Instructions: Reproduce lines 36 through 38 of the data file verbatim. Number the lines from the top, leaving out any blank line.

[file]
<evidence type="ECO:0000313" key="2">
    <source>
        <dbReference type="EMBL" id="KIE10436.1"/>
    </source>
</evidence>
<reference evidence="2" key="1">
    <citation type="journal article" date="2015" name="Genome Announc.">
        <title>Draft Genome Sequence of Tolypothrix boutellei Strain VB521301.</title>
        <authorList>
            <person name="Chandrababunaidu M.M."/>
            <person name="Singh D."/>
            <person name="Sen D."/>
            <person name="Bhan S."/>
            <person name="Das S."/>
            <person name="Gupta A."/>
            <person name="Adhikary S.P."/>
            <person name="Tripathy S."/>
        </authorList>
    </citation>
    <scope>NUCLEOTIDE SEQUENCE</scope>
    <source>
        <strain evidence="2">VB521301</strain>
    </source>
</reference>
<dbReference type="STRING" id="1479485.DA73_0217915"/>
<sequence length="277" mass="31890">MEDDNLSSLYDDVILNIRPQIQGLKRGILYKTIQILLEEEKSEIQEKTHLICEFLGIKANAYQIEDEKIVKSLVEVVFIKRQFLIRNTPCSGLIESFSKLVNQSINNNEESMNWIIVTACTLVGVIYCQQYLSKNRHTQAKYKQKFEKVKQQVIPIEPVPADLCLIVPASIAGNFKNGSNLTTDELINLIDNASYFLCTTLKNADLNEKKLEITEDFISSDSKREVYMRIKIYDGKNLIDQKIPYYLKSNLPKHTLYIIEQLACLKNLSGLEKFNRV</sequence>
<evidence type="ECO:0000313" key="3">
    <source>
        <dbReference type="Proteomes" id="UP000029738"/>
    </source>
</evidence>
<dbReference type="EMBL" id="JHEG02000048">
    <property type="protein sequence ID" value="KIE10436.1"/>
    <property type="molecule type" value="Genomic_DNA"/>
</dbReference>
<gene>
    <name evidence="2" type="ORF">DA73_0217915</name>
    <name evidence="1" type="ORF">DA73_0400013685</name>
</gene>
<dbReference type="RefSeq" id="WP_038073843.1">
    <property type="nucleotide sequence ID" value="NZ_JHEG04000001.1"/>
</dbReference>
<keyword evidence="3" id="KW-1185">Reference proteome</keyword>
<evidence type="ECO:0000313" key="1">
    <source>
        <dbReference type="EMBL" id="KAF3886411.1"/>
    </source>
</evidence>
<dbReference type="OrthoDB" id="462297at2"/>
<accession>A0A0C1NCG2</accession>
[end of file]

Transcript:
<gene>
    <name evidence="2" type="ORF">DA73_0217915</name>
    <name evidence="1" type="ORF">DA73_0400013685</name>